Visa Cancellation

Have you been served by the Department of Home Affairs with a Notice of Intention to Consider Cancellation (NOICC) or a decision to cancel your substantive visa? We understand how stressful, upsetting and traumatizing this experience can be. At Visa Plan, our experienced migration lawyers can help you win, giving you another chance to stay in Australia lawfully.

 

Australian Visa Cancellation

The Department may cancel your Australian visa without prior notice in certain limited circumstances. For example, automatic visa cancellation may occur when you have accumulated a substantial criminal record, committed a sexual offence against a child, or are serving a sentence of imprisonment. It may also apply when any of the grounds under section 128 of the Migration Act are present and you are physically outside Australia.

In other cases, the Department issues a Notice of Intention to Consider Cancellation (NOICC), giving you the opportunity to respond within a set time limit, to explain why your visa should not be cancelled. This NOICC is your best opportunity to preserve your current visa before the Department cancels it. In drafting the response, you must be meticulous and strategic, as the Department will not change its mind lightly.

The Department is bound to consider matters stipulated in the relevant statutory provisions, which generally include your time spent in Australia, migration history, criminal record, contribution to the Australian community, any risks you may pose to the Australian community and whether you have provided incorrect information in your previous Australian visa applications. Visa Plan specializes in complex migration matters, such as visa cancellations, and can carefully craft the most effective response to your NOICC.

 

Section 140 Cancellation of Visa Results in Other Cancellation 

(1) A visa held by a member of the family unit of the person is also cancelled whose visa is cancelled under:

(2) The cancellation under subsection (1), (2) or (3) is revoked if:

  • A visa is cancelled under subsection (1), (2) or (3); and
  • The visa cancellation is revoked under section 131, 133F, 137L, or 137N.

 

Section 117 When a Visa May Be Cancelled 

A permanent visa cannot be cancelled under Subsection 116(1) if the holder of the visa was immigration cleared on last entering Australia.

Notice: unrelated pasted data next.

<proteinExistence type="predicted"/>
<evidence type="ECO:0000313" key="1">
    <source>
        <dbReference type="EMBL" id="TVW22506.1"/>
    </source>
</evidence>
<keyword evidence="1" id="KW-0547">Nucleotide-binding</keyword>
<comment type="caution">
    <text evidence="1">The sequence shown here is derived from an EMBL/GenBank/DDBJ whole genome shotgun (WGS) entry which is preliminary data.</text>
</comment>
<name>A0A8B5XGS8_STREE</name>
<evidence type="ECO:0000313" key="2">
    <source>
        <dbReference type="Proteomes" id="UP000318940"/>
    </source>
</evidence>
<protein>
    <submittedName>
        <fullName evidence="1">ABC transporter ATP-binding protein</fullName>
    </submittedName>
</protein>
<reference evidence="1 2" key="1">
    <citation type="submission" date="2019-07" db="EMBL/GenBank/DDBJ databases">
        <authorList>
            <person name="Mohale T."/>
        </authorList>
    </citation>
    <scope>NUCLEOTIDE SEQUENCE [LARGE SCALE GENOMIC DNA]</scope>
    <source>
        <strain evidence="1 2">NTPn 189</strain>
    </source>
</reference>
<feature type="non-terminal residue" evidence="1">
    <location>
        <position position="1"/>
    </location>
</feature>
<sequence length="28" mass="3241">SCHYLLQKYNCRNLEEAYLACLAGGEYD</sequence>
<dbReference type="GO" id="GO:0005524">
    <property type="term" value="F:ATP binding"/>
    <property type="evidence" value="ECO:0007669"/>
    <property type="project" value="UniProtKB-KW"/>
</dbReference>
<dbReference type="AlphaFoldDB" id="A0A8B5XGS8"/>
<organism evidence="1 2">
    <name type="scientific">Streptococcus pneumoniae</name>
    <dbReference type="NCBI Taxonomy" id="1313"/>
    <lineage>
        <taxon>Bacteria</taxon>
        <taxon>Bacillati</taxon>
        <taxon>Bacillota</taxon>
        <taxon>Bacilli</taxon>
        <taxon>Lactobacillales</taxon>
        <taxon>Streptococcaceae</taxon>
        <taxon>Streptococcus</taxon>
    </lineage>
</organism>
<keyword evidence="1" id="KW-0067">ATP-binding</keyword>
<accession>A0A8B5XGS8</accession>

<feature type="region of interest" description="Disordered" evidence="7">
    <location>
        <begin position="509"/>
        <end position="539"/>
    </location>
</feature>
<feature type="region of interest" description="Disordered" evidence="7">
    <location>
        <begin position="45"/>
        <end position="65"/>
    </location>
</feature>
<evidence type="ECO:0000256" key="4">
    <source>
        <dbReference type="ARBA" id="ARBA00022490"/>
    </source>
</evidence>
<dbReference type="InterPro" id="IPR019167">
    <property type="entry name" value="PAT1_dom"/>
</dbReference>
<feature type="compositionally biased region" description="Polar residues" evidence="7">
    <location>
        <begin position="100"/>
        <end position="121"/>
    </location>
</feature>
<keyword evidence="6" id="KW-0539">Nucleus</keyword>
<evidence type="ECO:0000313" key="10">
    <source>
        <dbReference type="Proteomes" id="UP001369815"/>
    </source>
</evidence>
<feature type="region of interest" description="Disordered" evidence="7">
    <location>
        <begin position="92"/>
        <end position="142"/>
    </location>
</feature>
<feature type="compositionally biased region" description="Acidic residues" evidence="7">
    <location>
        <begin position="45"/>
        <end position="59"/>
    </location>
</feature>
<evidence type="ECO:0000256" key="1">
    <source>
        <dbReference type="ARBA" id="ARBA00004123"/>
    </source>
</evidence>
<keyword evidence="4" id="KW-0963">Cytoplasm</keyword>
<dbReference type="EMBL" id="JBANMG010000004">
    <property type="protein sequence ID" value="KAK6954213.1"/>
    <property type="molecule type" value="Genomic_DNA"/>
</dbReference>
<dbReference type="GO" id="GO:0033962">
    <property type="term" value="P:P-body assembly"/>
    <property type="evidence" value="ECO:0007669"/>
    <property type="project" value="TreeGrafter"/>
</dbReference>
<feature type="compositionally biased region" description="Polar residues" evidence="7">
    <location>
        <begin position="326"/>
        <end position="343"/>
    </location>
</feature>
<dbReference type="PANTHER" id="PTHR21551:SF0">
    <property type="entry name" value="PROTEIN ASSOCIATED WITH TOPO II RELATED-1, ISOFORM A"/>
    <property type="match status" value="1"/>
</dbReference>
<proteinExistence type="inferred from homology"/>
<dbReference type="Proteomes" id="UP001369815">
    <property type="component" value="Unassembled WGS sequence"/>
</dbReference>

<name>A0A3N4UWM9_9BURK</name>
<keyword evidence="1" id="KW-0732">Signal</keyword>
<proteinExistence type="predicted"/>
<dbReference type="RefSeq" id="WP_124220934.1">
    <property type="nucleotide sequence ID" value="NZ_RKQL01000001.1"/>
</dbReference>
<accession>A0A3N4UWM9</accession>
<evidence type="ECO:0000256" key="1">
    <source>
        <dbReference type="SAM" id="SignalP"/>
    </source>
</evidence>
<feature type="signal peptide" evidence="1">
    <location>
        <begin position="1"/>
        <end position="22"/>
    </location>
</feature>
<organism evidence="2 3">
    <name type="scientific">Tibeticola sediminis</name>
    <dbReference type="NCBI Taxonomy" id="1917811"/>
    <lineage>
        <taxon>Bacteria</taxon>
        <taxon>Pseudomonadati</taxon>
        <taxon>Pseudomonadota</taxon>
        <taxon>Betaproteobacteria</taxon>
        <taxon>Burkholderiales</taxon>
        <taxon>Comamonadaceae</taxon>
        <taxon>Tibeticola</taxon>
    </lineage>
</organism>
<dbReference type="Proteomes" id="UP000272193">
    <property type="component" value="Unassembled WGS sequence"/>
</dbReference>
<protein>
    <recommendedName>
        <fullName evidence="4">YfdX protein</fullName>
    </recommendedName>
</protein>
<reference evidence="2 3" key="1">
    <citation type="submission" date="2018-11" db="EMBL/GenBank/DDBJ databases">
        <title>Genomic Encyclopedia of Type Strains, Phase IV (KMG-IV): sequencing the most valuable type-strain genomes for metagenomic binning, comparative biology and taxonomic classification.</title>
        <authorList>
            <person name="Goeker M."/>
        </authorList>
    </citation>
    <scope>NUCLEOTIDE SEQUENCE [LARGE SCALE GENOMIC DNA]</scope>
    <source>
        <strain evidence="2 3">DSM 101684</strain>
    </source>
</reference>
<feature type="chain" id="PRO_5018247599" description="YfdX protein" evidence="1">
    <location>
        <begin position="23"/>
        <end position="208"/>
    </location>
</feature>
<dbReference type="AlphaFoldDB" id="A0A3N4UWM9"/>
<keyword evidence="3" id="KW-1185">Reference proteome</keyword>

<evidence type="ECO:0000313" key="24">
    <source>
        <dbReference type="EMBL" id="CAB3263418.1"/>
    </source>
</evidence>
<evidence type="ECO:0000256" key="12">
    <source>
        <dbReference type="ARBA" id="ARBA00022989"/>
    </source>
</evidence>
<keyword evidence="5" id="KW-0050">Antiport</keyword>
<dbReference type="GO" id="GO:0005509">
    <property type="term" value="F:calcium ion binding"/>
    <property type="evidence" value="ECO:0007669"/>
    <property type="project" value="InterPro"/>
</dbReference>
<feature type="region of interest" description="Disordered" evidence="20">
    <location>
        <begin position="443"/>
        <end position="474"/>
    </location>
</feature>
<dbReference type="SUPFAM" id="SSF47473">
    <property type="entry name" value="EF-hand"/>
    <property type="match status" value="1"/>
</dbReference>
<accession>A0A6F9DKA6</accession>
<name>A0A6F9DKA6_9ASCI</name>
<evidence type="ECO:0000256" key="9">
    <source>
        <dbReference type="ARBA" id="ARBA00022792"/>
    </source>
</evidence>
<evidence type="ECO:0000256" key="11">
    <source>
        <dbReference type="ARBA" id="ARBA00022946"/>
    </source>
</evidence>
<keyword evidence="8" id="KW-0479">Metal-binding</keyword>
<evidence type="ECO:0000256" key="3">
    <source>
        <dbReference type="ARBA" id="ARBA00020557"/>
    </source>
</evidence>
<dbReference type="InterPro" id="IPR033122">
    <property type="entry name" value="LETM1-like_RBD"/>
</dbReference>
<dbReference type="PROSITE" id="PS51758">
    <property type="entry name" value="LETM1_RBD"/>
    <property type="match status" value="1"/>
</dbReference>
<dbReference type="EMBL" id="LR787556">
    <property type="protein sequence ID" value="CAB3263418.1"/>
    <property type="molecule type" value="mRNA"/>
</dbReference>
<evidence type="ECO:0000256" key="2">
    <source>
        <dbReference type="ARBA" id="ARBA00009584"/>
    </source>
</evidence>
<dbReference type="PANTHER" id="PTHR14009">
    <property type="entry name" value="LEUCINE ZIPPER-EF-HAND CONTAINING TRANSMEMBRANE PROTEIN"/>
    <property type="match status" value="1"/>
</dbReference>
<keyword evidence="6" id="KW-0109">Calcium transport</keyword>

Extraordinary Circumstances for Visa Cancellation

  • Emergency cancellation on security grounds
  • Cancellation of business visas
  • Automatic cancellation of student visas
  • Cancellation of regional sponsored employment visas

 

Offending Without Recording A Conviction Taken Not To Be A Consideration

OTAKE (Migration) [2022] AATA 1026 (Member: David McCulloch) 

The delegate cancelled the student visa under section 116(1)(g) on the prescribed ground for cancellation being Regulation 2.43(1)(oa) where the visa holder has been convicted of an offence under a law of the Commonwealth, a State, or Territory.

The Tribunal considers section 12(3) of the Penalties and Sentences Act 1992 (Qld) which indicates that, except as provided by the Act or any other Act, an offence without recording the conviction is taken not to be a conviction for any purpose.

The Tribunal set aside the decision under review and substituted a decision not to cancel the applicant’s Subclass 500 (Student) visa.

 

Cancellation and Notice of Intention to Consider Cancellation

Q: Can I cancel my own visa?

Many student visa holders who transition to a different visa often inquire if they can unilaterally cancel their student visa. The simple answer is No. Your action or inaction may result in cancellation that is exercised by the Department of Home Affairs, but you cannot willingly cancel your own visa.

 

Q: Can a Permanent Visa be cancelled?

Yes. Permanent visas can be cancelled, although higher thresholds may apply as compared to temporary visas.

 

Q: How often does the Department of Home Affairs cancel visas?

According to the statistics, the Department is exercising its statutory power of visa cancellations more actively than before and the number of incidents are quite notable.

 

Q: What happens when my visa is cancelled?

You would immediately be granted a Bridging visa E and lose any work rights previously attached to your visa. The BVE is only intended to allow you to remain lawfully for a very limited duration to arrange your outbound departure.

In the event of visa cancellation, section 48 imposes a bar on further visa applications in Australia, with limited exceptions. When you leave Australia, you may be subject to a 3 year ban, pursuant to Public Interest Criterion 4013, which can only be waived on compelling and compassionate grounds.

 

Q: Can I appeal the visa cancellation decision?

If you have already had your visa cancelled, there may be room for you to make a visa cancellation appeal with the AAT. As not all matters are capable of being appealed, you need to check your eligibility for review.

Due to these serious consequences, it is advisable to have a visa cancellation specialist carefully analyse whether the visa cancellation has been properly made and whether you have reasonable prospects of success on appeal. In the meantime, a well-prepared application for work rights may allow you to continue working whilst you wait for your appeal to be heard. This is important for many appellants, as it may take a long time for your matter to be decided.

 

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